How to Become More Flexible in 3 Steps: Integration (Part 2)
It’s been a long time but now there is finally the second part of the series “How to Become More Flexible in 3 Steps”.
Small repetition of Part 1:
Part 1 was about “Isolation” and “CARs” (Controller Articular Rotations):
The individual control of the main joints of the lower and upper body. This forms the basis for better neuronal control and representation in the central nervous system.
In short, we improve the perception of the joints and thus create the basis for greater movement control. The transmission for weightlifting is simple. More control over a movement means that the information from the joints in the brain will be labeled as “safe”.
If the brain feels secure with the available information about a movement, they also get stronger.
“WE CREATE A GREATER MOVEMENT CONTROL.”
Isolation is not enough!
If you believe that a few joint circles are sufficient for long-term successful mobility training, you are wrong… After all, you don’t learn to lift weights by just sitting on the leg extension and leg bend machine.
Laying the foundation of isolation is immensely important. The basis is the foundation of all basics!
If you are confident in control of any joints, without evasive movements of other joint partners, you can go on. At this point, I would like to emphasize again that the isolation should fit just as specific to the training movements as advanced mobility exercises.
You can always do your “hip-CARs” (joint circles for the hip) in a standing position, but this will not give you as much transfer to deadlift as hip-CARs in the starting position of the deadlift.
The principle here is SAID (specific adaptation on imposed demand – the specific adaptability to a stimulus aka an exercise).
“TRAINING IS SPECIFIC”
…as well as mobility training…
Why are you doing mobility?!
Before we get into fancy mobility exercises like Monkey uploaded in his Instagram story you should be wondering:
What do I want to achieve?
The question that determines success or failure in training and competition. That motivates you. That determines the flow of life.
To do mobility just for the sake of mobility training is a destructive way of approaching mobility.
Of course, you will have the positive effects of improved control and stimulation of joint metabolism. However, the approach to training, no matter what type of training, should be determined by efficiency and clarity.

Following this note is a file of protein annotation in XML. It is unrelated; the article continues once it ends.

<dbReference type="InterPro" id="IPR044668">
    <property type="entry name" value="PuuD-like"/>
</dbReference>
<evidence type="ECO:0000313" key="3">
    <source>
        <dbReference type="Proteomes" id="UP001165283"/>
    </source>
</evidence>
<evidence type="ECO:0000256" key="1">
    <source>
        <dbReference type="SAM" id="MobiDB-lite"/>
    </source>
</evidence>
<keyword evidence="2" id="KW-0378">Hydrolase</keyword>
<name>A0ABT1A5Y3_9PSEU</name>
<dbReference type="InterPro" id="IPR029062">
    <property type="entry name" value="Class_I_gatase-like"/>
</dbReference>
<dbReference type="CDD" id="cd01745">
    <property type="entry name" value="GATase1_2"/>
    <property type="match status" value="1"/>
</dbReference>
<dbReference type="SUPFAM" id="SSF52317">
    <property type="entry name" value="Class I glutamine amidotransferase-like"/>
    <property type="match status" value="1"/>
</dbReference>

Your intention is important.
Have you found out your “WHY” and perhaps come to the conclusion that you want to do your training in the long run.
That you want to stay healthy and train with as few as possible injuries.
Now you can choose your mobility exercises, which you integrate into your training.
Turning weaknesses into strengths
Spoken of efficiency…
So that the Mobility exercises really make you better, focus primarily on your weak points. Again and again, I hear in the initial coaching analysis that clients only do exercises that feel good and that they already know. The fact that you do not make any progress with it, in the long run, is a no-brainer…
The fear of losing your strengths is unfounded. You will get this anyway by simply moving within the range of movement (more about this in part 3: IMPROVISATION).
As I have already described in another article, you can analyze your weak points relatively quickly and easily.
If you don’t know how to read the article “Why Mobility makes you weak!
But what is it about “integration”?
Integration describes that we do mobility exercises that cover several joint partners, functional chains, “facial lines”.
We don’t just work on one joint but on movement patterns.
Integration is the part of learning to move by improving the motor control of a movement. My favorite example is a squat routine. Once you have mastered the sufficient control (isolation) of the spine, hips, knees and ankle joints, you can start to improve the squat.
In the video below I explain how such a squat routine could look like.
Nothing more to say now than:
Keep moving, stay sexy